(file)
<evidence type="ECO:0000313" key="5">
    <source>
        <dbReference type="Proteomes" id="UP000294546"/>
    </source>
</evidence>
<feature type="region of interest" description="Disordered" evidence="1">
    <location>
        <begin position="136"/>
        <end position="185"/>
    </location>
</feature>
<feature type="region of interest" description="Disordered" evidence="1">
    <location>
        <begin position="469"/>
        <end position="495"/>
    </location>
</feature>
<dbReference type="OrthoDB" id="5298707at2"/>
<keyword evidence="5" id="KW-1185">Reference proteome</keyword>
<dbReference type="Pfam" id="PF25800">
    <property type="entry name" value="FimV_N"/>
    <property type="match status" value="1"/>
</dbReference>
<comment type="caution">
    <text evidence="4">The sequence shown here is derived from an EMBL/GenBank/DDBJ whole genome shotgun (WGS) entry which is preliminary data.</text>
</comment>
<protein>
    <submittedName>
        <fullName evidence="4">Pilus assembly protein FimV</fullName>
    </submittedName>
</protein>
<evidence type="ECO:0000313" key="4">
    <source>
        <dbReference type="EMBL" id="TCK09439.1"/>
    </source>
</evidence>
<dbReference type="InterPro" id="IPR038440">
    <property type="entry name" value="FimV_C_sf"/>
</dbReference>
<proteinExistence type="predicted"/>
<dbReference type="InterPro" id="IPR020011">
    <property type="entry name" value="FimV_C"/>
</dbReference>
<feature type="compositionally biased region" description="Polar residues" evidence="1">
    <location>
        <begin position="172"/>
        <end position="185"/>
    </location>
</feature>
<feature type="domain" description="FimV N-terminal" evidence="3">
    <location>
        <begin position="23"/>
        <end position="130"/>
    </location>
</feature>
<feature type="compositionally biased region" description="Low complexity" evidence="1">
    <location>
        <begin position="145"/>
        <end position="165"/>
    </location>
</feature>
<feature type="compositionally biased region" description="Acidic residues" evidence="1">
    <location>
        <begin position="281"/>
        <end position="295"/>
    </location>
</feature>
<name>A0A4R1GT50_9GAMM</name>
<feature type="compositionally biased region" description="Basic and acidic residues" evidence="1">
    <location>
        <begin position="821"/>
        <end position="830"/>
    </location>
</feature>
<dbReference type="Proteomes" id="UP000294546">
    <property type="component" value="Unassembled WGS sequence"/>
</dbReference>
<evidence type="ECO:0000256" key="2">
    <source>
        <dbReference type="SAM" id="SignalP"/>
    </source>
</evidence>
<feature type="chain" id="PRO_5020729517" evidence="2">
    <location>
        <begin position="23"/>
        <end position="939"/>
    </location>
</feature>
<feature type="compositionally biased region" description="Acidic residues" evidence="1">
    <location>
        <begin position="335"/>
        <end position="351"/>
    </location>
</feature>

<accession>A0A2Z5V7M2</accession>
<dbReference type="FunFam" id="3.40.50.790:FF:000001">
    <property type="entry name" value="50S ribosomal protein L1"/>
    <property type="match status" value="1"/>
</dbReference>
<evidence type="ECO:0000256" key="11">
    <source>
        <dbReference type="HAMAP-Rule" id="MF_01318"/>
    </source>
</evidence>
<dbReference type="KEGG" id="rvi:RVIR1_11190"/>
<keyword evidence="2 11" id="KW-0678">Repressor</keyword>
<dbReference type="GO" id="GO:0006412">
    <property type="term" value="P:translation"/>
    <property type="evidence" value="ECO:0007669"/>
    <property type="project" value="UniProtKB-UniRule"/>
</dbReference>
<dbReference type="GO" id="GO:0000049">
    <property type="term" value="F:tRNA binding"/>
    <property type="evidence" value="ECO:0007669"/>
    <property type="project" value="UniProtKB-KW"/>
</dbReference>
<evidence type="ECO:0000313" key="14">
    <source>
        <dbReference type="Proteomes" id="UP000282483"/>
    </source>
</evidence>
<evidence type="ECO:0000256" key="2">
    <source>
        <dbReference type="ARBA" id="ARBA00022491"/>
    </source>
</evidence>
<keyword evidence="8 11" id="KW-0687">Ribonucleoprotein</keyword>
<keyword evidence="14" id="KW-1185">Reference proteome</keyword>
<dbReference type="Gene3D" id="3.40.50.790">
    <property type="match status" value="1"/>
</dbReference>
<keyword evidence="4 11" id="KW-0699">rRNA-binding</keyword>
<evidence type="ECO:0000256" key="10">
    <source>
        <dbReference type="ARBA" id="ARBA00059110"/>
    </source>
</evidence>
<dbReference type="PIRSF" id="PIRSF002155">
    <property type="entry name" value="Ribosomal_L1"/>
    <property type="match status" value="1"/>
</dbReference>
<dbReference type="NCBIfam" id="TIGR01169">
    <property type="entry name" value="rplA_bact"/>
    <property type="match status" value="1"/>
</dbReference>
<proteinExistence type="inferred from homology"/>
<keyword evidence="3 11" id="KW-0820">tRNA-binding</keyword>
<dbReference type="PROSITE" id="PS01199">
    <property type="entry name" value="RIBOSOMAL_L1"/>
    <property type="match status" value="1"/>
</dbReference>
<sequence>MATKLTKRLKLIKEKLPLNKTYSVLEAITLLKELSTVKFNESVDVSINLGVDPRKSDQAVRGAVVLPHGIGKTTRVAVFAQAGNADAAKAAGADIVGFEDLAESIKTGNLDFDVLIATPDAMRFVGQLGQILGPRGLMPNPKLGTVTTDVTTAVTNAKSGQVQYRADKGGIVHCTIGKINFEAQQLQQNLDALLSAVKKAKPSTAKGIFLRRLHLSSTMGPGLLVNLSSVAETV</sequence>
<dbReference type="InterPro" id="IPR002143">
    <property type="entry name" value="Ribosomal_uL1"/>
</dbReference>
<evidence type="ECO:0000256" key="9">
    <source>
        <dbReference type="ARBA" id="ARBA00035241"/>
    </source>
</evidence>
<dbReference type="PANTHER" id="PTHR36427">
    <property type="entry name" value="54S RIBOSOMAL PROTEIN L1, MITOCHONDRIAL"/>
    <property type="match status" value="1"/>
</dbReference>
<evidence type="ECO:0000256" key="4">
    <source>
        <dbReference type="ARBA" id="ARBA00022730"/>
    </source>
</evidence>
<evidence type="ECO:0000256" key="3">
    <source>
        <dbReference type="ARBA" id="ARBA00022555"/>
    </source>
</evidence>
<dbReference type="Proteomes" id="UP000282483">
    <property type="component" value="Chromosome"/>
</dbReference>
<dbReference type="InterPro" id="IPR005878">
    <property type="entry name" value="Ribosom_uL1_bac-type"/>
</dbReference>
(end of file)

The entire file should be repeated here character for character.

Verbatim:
<evidence type="ECO:0000313" key="5">
    <source>
        <dbReference type="Proteomes" id="UP000294546"/>
    </source>
</evidence>
<feature type="region of interest" description="Disordered" evidence="1">
    <location>
        <begin position="136"/>
        <end position="185"/>
    </location>
</feature>
<feature type="region of interest" description="Disordered" evidence="1">
    <location>
        <begin position="469"/>
        <end position="495"/>
    </location>
</feature>
<dbReference type="OrthoDB" id="5298707at2"/>
<keyword evidence="5" id="KW-1185">Reference proteome</keyword>
<dbReference type="Pfam" id="PF25800">
    <property type="entry name" value="FimV_N"/>
    <property type="match status" value="1"/>
</dbReference>
<comment type="caution">
    <text evidence="4">The sequence shown here is derived from an EMBL/GenBank/DDBJ whole genome shotgun (WGS) entry which is preliminary data.</text>
</comment>
<protein>
    <submittedName>
        <fullName evidence="4">Pilus assembly protein FimV</fullName>
    </submittedName>
</protein>
<evidence type="ECO:0000313" key="4">
    <source>
        <dbReference type="EMBL" id="TCK09439.1"/>
    </source>
</evidence>
<dbReference type="InterPro" id="IPR038440">
    <property type="entry name" value="FimV_C_sf"/>
</dbReference>
<proteinExistence type="predicted"/>
<dbReference type="InterPro" id="IPR020011">
    <property type="entry name" value="FimV_C"/>
</dbReference>
<feature type="compositionally biased region" description="Polar residues" evidence="1">
    <location>
        <begin position="172"/>
        <end position="185"/>
    </location>
</feature>
<feature type="domain" description="FimV N-terminal" evidence="3">
    <location>
        <begin position="23"/>
        <end position="130"/>
    </location>
</feature>
<feature type="compositionally biased region" description="Low complexity" evidence="1">
    <location>
        <begin position="145"/>
        <end position="165"/>
    </location>
</feature>
<feature type="compositionally biased region" description="Acidic residues" evidence="1">
    <location>
        <begin position="281"/>
        <end position="295"/>
    </location>
</feature>
<name>A0A4R1GT50_9GAMM</name>
<feature type="compositionally biased region" description="Basic and acidic residues" evidence="1">
    <location>
        <begin position="821"/>
        <end position="830"/>
    </location>
</feature>
<dbReference type="Proteomes" id="UP000294546">
    <property type="component" value="Unassembled WGS sequence"/>
</dbReference>
<evidence type="ECO:0000256" key="2">
    <source>
        <dbReference type="SAM" id="SignalP"/>
    </source>
</evidence>
<feature type="chain" id="PRO_5020729517" evidence="2">
    <location>
        <begin position="23"/>
        <end position="939"/>
    </location>
</feature>
<feature type="compositionally biased region" description="Acidic residues" evidence="1">
    <location>
        <begin position="335"/>
        <end position="351"/>
    </location>
</feature>

<accession>A0A2Z5V7M2</accession>
<dbReference type="FunFam" id="3.40.50.790:FF:000001">
    <property type="entry name" value="50S ribosomal protein L1"/>
    <property type="match status" value="1"/>
</dbReference>
<evidence type="ECO:0000256" key="11">
    <source>
        <dbReference type="HAMAP-Rule" id="MF_01318"/>
    </source>
</evidence>
<dbReference type="KEGG" id="rvi:RVIR1_11190"/>
<keyword evidence="2 11" id="KW-0678">Repressor</keyword>
<dbReference type="GO" id="GO:0006412">
    <property type="term" value="P:translation"/>
    <property type="evidence" value="ECO:0007669"/>
    <property type="project" value="UniProtKB-UniRule"/>
</dbReference>
<dbReference type="GO" id="GO:0000049">
    <property type="term" value="F:tRNA binding"/>
    <property type="evidence" value="ECO:0007669"/>
    <property type="project" value="UniProtKB-KW"/>
</dbReference>
<evidence type="ECO:0000313" key="14">
    <source>
        <dbReference type="Proteomes" id="UP000282483"/>
    </source>
</evidence>
<evidence type="ECO:0000256" key="2">
    <source>
        <dbReference type="ARBA" id="ARBA00022491"/>
    </source>
</evidence>
<keyword evidence="8 11" id="KW-0687">Ribonucleoprotein</keyword>
<keyword evidence="14" id="KW-1185">Reference proteome</keyword>
<dbReference type="Gene3D" id="3.40.50.790">
    <property type="match status" value="1"/>
</dbReference>
<keyword evidence="4 11" id="KW-0699">rRNA-binding</keyword>
<evidence type="ECO:0000256" key="10">
    <source>
        <dbReference type="ARBA" id="ARBA00059110"/>
    </source>
</evidence>
<dbReference type="PIRSF" id="PIRSF002155">
    <property type="entry name" value="Ribosomal_L1"/>
    <property type="match status" value="1"/>
</dbReference>
<dbReference type="NCBIfam" id="TIGR01169">
    <property type="entry name" value="rplA_bact"/>
    <property type="match status" value="1"/>
</dbReference>
<proteinExistence type="inferred from homology"/>
<keyword evidence="3 11" id="KW-0820">tRNA-binding</keyword>
<dbReference type="PROSITE" id="PS01199">
    <property type="entry name" value="RIBOSOMAL_L1"/>
    <property type="match status" value="1"/>
</dbReference>
<sequence>MATKLTKRLKLIKEKLPLNKTYSVLEAITLLKELSTVKFNESVDVSINLGVDPRKSDQAVRGAVVLPHGIGKTTRVAVFAQAGNADAAKAAGADIVGFEDLAESIKTGNLDFDVLIATPDAMRFVGQLGQILGPRGLMPNPKLGTVTTDVTTAVTNAKSGQVQYRADKGGIVHCTIGKINFEAQQLQQNLDALLSAVKKAKPSTAKGIFLRRLHLSSTMGPGLLVNLSSVAETV</sequence>
<dbReference type="InterPro" id="IPR002143">
    <property type="entry name" value="Ribosomal_uL1"/>
</dbReference>
<evidence type="ECO:0000256" key="9">
    <source>
        <dbReference type="ARBA" id="ARBA00035241"/>
    </source>
</evidence>
<dbReference type="PANTHER" id="PTHR36427">
    <property type="entry name" value="54S RIBOSOMAL PROTEIN L1, MITOCHONDRIAL"/>
    <property type="match status" value="1"/>
</dbReference>
<evidence type="ECO:0000256" key="4">
    <source>
        <dbReference type="ARBA" id="ARBA00022730"/>
    </source>
</evidence>
<evidence type="ECO:0000256" key="3">
    <source>
        <dbReference type="ARBA" id="ARBA00022555"/>
    </source>
</evidence>
<dbReference type="Proteomes" id="UP000282483">
    <property type="component" value="Chromosome"/>
</dbReference>
<dbReference type="InterPro" id="IPR005878">
    <property type="entry name" value="Ribosom_uL1_bac-type"/>
</dbReference>